Quick announcement: This Saturday I'll be at two book signings in Utah County. Check the sidebar for details.
On to Word Nerd Wednesday:
Friend, closet word nerd (don't deny it), and Whitney President Rob Wells asked why in the world we sometimes say, "How come?" when we're really asking, "Why?"
On the surface, "how come" really makes no sense, does it?
I had no idea whatsoever, so I did a little digging.
I discovered some consensus that "how come" is a shortened version of, "How did it come to be?"
Which, you know, actually makes some sense.
Similarly, Shakespeare used "How comes it" several times (such as in Comedy of Errors and Hamlet).
Supporting Shakespeare's way of thinking is one source I found that claims German and Dutch have a similar phrase hearkening to, "how did it come to be." (I don't know either language, so I'll have to take his word for it.)
However, The Word Detective says that the actual phrase, "how come" didn't come around until the mid-1800s in the U. S. My Oxford English Dictionary agrees, saying it turned up in print around 1848.
The Word Detective goes on to explain that "how come" uses "come" in the sense of something happening, such as, "Come next July, we're going to Disneyland."
Then you add "how" as an adverb, which asks, "in which way," and you get "how come."
Basically, "How come" means, "in which way did that happen/is it going to happen?"
The same article notes that:
Unlike “why,” “how come” strongly suggests that the questioner has already developed an opinion on the situation and has decided that something is not proper or fair.
Examples abound for anyone who has at least two offspring. ("How come SHE gets a cookie?!")
As with many words and phrases, there's ongoing debate on whether "how come" is correct in standard English. I've seen it enough in print that I think it's pretty much accepted in most circles, with some academics being the last to say it's not correct.
Surprisingly, however, I don't have a strong opinion either way.
(Me? Not have an opinion? Quick! Call Ripley's!)
Today's tour stops:
Rarely Home Mom
Queen of the Clan
Wednesday, March 25, 2009
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This is one of those phrases that I've never thought was correct to use.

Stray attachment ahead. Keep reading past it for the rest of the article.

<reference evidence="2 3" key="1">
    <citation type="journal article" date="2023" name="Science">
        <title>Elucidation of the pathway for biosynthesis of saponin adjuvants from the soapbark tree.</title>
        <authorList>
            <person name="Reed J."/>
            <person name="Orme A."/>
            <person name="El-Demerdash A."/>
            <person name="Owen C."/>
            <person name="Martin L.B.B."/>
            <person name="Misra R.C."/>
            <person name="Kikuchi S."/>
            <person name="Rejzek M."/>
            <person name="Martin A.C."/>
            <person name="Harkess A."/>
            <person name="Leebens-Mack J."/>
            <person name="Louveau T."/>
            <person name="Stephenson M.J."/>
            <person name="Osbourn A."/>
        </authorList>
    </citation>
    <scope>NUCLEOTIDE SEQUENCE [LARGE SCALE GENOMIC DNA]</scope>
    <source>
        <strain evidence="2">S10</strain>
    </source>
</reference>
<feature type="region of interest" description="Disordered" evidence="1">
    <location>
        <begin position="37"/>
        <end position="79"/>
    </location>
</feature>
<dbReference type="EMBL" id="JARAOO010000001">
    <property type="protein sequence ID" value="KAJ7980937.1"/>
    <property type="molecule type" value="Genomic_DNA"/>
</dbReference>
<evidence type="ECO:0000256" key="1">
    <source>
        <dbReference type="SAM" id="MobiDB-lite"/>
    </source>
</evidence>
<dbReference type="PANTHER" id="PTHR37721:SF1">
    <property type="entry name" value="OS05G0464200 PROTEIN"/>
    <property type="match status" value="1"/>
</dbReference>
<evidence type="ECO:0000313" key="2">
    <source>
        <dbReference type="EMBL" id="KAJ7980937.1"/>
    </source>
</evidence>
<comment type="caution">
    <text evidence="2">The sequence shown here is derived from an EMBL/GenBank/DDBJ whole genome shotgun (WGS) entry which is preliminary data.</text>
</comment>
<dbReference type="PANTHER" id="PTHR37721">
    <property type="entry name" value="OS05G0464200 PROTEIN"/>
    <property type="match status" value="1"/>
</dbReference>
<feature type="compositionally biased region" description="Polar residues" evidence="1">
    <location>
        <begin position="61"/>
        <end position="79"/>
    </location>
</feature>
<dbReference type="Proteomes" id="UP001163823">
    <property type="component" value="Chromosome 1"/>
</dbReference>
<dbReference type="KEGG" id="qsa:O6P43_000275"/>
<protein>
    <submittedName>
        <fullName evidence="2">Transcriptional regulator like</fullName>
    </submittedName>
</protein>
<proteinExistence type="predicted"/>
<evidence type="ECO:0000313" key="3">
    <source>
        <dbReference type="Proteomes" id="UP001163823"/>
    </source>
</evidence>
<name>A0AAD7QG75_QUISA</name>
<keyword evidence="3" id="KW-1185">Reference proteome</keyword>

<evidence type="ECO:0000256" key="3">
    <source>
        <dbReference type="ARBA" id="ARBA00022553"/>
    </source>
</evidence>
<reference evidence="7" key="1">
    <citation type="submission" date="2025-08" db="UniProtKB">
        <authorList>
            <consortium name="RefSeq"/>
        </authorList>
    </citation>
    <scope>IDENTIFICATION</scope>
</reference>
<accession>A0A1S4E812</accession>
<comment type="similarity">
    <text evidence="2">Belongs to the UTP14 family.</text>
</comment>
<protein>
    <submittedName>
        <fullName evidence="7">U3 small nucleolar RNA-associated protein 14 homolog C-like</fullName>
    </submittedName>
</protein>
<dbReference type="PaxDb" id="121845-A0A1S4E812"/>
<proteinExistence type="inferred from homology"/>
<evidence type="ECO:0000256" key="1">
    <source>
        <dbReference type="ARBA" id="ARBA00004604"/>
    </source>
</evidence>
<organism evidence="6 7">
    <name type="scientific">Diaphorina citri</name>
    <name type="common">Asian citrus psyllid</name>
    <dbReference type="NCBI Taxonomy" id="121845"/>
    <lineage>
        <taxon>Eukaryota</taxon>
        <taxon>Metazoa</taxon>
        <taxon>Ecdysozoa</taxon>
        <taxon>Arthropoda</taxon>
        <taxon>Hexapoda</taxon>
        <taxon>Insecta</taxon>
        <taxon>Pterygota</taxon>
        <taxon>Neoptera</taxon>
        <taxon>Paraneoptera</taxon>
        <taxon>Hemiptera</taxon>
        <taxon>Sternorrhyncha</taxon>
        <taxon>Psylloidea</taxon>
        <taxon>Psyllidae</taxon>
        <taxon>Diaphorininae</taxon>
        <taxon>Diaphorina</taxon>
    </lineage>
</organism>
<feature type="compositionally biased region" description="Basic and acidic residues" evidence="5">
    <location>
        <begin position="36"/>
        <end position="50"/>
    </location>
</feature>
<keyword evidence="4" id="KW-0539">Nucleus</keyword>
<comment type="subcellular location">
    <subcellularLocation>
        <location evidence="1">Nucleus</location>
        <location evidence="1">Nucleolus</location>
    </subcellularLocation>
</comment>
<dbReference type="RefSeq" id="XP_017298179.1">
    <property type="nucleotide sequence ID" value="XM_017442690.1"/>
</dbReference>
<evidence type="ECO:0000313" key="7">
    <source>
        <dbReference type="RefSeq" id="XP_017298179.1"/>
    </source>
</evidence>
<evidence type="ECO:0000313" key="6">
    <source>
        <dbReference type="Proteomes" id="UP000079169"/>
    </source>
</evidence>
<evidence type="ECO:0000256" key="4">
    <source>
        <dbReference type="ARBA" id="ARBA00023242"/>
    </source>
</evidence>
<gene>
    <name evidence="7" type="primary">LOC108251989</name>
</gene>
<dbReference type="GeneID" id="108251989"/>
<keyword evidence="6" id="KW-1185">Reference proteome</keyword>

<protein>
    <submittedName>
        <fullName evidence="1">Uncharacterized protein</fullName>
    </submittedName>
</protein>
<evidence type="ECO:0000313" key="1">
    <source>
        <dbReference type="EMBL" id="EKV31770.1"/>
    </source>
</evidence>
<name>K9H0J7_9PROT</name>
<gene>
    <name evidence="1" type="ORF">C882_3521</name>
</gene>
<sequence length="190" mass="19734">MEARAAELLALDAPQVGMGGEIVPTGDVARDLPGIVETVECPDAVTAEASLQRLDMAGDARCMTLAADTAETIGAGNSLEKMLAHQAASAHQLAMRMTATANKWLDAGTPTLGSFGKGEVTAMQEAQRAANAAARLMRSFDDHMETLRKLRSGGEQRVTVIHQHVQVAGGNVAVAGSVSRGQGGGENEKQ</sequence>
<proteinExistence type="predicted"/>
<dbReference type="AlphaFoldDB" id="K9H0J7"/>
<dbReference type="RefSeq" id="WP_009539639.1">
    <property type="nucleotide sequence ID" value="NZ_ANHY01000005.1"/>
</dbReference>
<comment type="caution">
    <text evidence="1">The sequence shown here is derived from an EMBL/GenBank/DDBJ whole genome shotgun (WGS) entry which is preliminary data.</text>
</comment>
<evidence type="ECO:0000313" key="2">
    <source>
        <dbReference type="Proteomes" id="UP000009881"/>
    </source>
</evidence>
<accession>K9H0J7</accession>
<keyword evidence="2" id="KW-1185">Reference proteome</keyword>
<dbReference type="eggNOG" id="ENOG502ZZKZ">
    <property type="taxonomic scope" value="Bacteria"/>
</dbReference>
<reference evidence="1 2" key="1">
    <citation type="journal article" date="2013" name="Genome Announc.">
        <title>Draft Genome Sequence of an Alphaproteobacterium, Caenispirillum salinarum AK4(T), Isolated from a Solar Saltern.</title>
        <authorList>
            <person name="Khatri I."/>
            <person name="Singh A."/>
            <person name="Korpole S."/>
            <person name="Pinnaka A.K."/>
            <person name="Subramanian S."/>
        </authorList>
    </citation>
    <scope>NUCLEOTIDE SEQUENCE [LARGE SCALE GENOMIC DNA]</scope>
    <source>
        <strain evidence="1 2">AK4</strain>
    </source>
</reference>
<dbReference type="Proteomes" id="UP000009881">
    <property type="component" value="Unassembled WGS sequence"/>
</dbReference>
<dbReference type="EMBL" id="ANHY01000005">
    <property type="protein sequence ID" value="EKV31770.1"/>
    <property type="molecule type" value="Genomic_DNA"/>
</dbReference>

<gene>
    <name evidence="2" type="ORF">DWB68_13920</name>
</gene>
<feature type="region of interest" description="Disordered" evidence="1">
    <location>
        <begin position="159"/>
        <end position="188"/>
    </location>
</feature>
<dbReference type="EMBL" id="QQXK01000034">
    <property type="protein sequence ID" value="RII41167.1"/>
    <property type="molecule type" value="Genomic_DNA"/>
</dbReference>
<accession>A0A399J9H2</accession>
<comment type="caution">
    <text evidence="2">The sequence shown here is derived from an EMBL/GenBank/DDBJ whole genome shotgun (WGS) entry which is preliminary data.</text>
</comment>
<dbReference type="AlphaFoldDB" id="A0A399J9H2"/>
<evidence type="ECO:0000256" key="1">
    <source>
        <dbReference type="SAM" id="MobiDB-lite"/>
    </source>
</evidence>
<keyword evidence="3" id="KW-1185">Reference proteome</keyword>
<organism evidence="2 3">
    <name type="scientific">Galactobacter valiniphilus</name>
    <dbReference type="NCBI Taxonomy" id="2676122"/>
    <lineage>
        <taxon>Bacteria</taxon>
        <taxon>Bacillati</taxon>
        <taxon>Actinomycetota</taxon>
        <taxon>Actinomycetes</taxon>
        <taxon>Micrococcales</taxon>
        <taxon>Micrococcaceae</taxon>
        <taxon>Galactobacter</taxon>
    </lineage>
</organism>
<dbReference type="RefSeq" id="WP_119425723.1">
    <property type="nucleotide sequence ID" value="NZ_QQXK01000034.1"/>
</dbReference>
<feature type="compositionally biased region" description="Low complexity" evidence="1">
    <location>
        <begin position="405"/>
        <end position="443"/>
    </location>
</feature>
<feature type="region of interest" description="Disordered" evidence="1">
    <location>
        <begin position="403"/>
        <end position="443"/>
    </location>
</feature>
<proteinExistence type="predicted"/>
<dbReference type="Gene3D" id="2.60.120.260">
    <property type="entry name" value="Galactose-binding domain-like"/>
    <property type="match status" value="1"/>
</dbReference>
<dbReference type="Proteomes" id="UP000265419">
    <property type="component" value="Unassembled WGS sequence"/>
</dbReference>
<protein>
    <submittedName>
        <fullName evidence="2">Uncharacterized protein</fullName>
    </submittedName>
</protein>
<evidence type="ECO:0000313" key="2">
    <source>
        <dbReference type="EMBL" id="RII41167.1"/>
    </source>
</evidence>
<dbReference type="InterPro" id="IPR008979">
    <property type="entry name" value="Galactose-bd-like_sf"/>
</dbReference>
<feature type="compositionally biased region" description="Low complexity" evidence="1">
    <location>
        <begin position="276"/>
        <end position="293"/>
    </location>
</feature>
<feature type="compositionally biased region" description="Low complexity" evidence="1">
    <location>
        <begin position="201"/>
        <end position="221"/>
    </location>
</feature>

This was so interesting! I love hearing the history of how words or phrases come to be.
By the way, I'm having a hard time with affect/effect. Sometimes I really have to think hard about which one to use. Any quick tips?
That's cool. It makes perfect sense. Although, the way Shakespear says it sounds so much more eloquent. :)
This one used to bother me a lot. However, my husband has used it so much over the years I have even caught myself using it now and then. I guess if you can't beat them, join them.
Thank you! I have always wondered about this one. I use it often enough, but every once in a while I'd stop and think about how it made absolutely no sense, even though it's so often used we all know what it means.
This phrase has always made sense to me for the very reasons you cite here. I think it means I'm extremely smart.
Fascinating as always!
HOW COME I never knew that??
Have fun at your signings Annette.
No opinion?! My world is shaken!
This was very interesting! I love the link for the word detective. Ah...more nerdiness to love. =]
It really scares me that I have ever had the same thought as Robison Wells.
We have a similar thing in Finnish: Kuinka niin? Or in slang "Kuin nii". A lot of people use it instead of "miksi".
I saw your name on the sign by the door as I was leaving Seagull book earlier this afternoon—I was so excited! I'll definitely be there!
I hadn't remembered "kuinka niin," in Finnish, but you're right--it's similar--sort of, "how so?" (Right?)
Jordan--Yay! I'll be looking forward to meeting you in person!
MelanieJ--No kidding. :D
Good luck at the signings!
I loved this! I don't notice if I say it now, but I used to as a kid. That bit of trivia is really interesting.
So interesting to find out how phrases or words came about.
Will you be doing any book signings in Las Vegas?
So that's how it came to be hunh? Good to know.
As soon as I saw you say it I stopped reading to see if I could guess. (I love word games!) I guessed it had something to do with how something comes to be, ie "How comes it?"
Interesting on how it does have the connotation of a person already having an opinion.
I love WNW! And I hope your signings go fabulously!
Thanks for the explanation!
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